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National Institutes of Health

Eunice Kennedy Shriver National Institute of Child Health and Human Development

2016 Annual Report of the Division of Intramural Research

Nervous System Development and Plasticity

Douglas Fields
  • R. Douglas Fields, PhD, Head, Section on Nervous System Development and Plasticity
  • Philip Lee, PhD, Staff Scientist
  • Dipankar Dutta, PhD, Visiting Fellow (Henry Jackson Foundation)
  • Dong Ho Woo, PhD, Visiting Fellow
  • William Huffman, MA, Technician

Healthy brain and cognitive development in children is central to the mission of NICHD. Unlike the brains of most animals, the human brain continues to develop postnatally, through adolescence and into early adulthood. The prolonged postnatal period of brain development allows environmental experiences to influence brain structure and function, rather than having brain function specified entirely by genes. Activity-dependent plasticity also compensates for developmental defects and brain injury. Our research is concerned with understanding the molecular and cellular mechanisms by which functional activity in the brain regulates development of the nervous system during late stages of fetal development and early postnatal life. We are especially interested in novel mechanisms of activity-dependent nervous system plasticity that are particularly relevant to the period of childhood and of those that operate beyond the synapse and beyond the neuron doctrine. Our work has three main areas of emphasis: myelination and neuron-glia interactions, cellular mechanisms of learning, and gene regulation by neuronal firing.

Traditionally, the field of activity-dependent nervous system development has focused on synapses, and we continue to explore synaptic plasticity. However, our research is also advancing understanding of how non-neuronal brain cells (glia) sense neural impulse activity and how activity-dependent regulation of glia contributes to development, plasticity, and the cellular mechanisms of learning. A major emphasis of our current research is to understand how myelin (white matter in the brain) is regulated by functional activity. By changing conduction velocity, activity-dependent myelination may be a non-synaptic form of plasticity, regulating nervous system function by optimizing the speed and synchrony of information transmission through neural networks. Our studies identified several cellular and molecular mechanisms for activity-dependent myelination, and the findings have important implications for normal brain development, learning and cognition, and psychiatric disorders. Our research showing that myelination of axons by glia (oligodendrocytes and Schwann cells) is regulated by impulse activity provides evidence for a new form of nervous system plasticity and learning that would be particularly important in child development, given that myelination proceeds throughout childhood and adolescence. The mechanisms we identified suggest that environmental experience may alter myelin formation in an activity-dependent manner, thereby improving function based on experience.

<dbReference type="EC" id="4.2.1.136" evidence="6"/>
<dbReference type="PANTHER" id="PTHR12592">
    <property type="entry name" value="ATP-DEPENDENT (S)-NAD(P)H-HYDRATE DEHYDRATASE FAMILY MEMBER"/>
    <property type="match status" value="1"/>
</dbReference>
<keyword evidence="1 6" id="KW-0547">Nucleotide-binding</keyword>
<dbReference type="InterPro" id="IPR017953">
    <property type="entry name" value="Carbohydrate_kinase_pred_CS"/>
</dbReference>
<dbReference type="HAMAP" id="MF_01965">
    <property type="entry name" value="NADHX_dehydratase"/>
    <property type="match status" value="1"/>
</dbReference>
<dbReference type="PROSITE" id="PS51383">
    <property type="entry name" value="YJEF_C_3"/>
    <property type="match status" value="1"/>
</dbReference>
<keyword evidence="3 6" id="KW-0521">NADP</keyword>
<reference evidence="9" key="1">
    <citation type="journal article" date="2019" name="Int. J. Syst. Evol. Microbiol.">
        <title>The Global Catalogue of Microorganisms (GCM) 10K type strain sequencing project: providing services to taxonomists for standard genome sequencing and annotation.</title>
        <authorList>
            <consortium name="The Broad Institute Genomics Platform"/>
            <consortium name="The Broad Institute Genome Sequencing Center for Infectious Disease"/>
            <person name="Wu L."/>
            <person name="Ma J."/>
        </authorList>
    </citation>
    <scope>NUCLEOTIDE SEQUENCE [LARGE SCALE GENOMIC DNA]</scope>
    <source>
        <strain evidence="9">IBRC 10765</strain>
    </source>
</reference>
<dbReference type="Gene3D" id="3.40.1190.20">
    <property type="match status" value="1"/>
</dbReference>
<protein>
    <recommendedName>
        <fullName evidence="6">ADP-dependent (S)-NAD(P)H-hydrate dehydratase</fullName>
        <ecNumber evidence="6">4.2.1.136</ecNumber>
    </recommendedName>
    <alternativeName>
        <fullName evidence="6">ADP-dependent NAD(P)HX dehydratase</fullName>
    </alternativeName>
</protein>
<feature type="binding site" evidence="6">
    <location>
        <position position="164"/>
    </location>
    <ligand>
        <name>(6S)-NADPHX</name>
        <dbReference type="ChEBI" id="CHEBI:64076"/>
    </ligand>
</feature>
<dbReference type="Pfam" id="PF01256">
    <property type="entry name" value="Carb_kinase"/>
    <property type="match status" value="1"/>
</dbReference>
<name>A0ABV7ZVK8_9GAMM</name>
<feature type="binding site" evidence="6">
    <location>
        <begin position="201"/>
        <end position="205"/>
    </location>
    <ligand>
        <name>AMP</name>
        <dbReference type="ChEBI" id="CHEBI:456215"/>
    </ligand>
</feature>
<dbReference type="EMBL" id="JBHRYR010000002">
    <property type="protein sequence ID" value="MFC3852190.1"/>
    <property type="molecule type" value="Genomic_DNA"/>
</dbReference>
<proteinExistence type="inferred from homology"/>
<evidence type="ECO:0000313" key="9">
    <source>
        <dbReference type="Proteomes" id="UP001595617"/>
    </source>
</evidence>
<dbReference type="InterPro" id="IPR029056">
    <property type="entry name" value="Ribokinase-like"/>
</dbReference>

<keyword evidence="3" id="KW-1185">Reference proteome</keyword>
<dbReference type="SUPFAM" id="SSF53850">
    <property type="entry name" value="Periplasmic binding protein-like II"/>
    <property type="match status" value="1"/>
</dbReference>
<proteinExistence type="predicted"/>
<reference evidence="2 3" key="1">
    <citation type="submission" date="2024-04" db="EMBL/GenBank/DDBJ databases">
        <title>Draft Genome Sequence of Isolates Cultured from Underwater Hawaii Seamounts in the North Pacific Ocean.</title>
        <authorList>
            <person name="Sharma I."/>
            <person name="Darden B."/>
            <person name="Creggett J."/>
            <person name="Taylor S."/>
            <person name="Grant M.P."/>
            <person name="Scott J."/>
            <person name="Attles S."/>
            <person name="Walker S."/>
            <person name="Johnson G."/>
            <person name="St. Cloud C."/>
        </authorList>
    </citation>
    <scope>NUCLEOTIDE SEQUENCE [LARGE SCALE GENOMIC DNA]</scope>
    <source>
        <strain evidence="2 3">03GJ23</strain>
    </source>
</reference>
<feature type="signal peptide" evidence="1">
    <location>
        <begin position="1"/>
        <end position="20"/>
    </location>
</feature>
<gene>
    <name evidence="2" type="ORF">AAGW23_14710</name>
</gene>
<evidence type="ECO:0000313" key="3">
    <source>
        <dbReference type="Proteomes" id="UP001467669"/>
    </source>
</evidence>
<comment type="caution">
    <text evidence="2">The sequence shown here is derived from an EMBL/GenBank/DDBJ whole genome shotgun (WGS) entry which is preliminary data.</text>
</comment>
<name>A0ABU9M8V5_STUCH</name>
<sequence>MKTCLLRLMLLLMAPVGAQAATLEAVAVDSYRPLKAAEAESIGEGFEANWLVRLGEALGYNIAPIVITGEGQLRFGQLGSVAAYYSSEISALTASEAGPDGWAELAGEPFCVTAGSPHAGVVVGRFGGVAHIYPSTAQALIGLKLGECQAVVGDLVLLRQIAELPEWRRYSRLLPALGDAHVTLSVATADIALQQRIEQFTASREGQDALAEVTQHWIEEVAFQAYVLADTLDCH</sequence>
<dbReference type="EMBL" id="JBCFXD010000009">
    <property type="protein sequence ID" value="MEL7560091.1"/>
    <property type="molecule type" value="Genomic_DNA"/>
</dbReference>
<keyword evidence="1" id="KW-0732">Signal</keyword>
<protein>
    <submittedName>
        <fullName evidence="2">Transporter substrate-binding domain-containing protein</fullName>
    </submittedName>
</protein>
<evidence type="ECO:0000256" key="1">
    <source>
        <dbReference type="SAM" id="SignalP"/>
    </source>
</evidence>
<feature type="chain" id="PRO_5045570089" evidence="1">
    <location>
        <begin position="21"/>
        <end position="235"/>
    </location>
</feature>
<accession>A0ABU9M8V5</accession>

Learning is perhaps the most important function of childhood. Our research is delineating the molecular mechanisms that convert short-term memory into long-term memory. While we continue our long-standing research on synaptic plasticity, our laboratory is actively exploring new mechanisms of nervous system plasticity during learning that extend beyond the neuron doctrine, such as neurons firing antidromically (backwards) and the release of neurotransmitters along axons. We are investigating how gene expression necessary for long-term memory is controlled and how intrinsic activity in the brain (oscillations and neuronal firing) forms memories. Our recent research showed that neurons in the hippocampus fire antidromically during sharp-wave ripple complexes, which are most frequent during slow-wave sleep, and that the firing reduces the strength of all synapses on that neuron (action potential–induced long-term depression or AP-LTD).

Information in the nervous system is encoded in the temporal pattern of action potential firing. If functional experiences produce lasting effects on brain development and plasticity, specific genes must be regulated by specific patterns of impulse firing. We verified the hypothesis and are determining how different patterns of neural impulses regulate specific genes controlling development and plasticity of the nervous system and how impulse activity affects neurons and glia.

Figure 1

Click image to enlarge.
Figure 1. Myelin

Regulation of myelination by neural impulse activity

Myelin, the multilayered membrane of insulation wrapped around nerve fibers (axons) by glial cells (oligodendrocytes), is essential for nervous system function, increasing conduction velocity at least 50-fold. Myelination is an essential part of brain development, but the processes controlling myelination of appropriate axons are not well understood. Myelination begins in late fetal life and continues throughout childhood and adolescence, but myelination of some brain regions is not complete until an individual's early twenties. Our research shows that neurotransmitters that are released along axons firing action potentials activate receptors on myelinating glia (Schwann cells in the peripheral nervous system and oligodendrocytes in the central nervous system) as well as astrocytes and other cells, which in turn release growth factors or cytokines that regulate development of myelinating glia.

Induction of myelination by action potentials